Dietz diagnosed Hinckley with personality disorders: narcissistic, schizoid, and a mixed personality disorder with passive-aggressive and borderline traits, plus persistent sadness. Hinckley had, according to the Dietz-authored report, "a pattern of unstable relationships; an identity disturbance… chronic feelings of emptiness and boredom…inability to sustain consistent work behavior…lack of self-confidence." But Dietz also told the jury that none of these personality issues free Hinckley from legal responsibility for shooting Reagan. "On March 30, 1981, Mr. Hinckley, as a result of mental disease or defect, did not lack substantial capacity to appreciate the wrongfulness of his conduct."
Dietz used Hinckley's assessment of the assassination location, as Reagan walked outside the Hilton Hotel, as an example of how Hinckley did, "appreciate the wrongfulness," of his actions, but nonetheless went forward. Dietz said Hinckley had a, "long-standing interest in fame and assassination," and that he had studied, "the publicity associated with various crimes."
Hinckley's mental health state was clear enough that he knew the type of bullet that would do the most damage, Dietz told the jury, plus the step-by-step movements needed to get close to Reagan on March 30. "He was able to make other decisions on that date," Dietz said. "He decided where to go for breakfast, what to eat…He made personal decisions of that sort….He deliberated and made a decision to survey the scene at the Hilton Hotel. There was no voice commanding him to do that…He decided, as he tells us, to go to the Hilton to check out the scene to see how close he could get." He also explained that Hinckley summarized, "…the situation as having poor security…He saw that the range was close and within the distance with which he was accurate, and at the precise moment that he chose to draw his revolver there was a diversion of attention from him…The Secret Service and others in the presidential entourage looked the other way just as he was pulling the gun…Finally, his decision to fire, thinking that others had seen him…indicates his awareness that others seeing him was significant because others recognized that what he was doing and about to do were wrong."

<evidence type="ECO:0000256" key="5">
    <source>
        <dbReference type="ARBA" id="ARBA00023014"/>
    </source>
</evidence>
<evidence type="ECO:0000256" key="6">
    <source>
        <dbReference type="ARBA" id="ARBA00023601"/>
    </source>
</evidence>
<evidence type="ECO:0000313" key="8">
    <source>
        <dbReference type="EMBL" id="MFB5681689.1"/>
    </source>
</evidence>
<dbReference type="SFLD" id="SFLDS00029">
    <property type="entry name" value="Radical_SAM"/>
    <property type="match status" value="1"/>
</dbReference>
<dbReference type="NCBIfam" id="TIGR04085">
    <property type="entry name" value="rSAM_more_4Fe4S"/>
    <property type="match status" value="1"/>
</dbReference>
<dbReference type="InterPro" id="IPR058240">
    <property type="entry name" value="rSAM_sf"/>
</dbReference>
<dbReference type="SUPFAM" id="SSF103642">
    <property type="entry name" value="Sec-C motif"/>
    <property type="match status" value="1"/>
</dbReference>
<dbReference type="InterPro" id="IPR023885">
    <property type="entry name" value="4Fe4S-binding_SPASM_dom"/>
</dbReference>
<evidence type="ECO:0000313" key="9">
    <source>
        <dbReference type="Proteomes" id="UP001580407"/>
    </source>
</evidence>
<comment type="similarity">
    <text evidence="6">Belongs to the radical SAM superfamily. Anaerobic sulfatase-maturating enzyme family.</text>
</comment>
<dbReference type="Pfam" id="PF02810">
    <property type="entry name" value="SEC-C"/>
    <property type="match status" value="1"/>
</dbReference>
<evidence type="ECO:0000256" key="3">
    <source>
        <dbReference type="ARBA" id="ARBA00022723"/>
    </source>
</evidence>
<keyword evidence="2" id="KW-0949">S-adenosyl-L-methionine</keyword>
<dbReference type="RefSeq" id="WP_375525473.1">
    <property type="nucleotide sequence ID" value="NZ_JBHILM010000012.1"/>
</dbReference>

Hinckley's defense team argued that he was schizophrenic and thus not criminally responsible for his actions. After eight weeks of testimony, the jury on June 21, 1982 found Hinckley not guilty on all 13 counts by reason of insanity, a verdict that so shocked the nation that Senator Arlen Specter held a hearing of the Senate Judiciary Committee to question the jurors and both the American Psychiatric Association and American Bar Association appointed task forces to work on a revised test of insanity to clarify federal law.
The trial catapulted Dietz into the national spotlight: attorneys took special note of his unique knowledge of deviant behavior, with the FBI also seeking his expertise. His concurrent teaching at the University of Virginia from 1982 to 1988 ended with Dietz moving to Southern California to start his forensic consulting firm.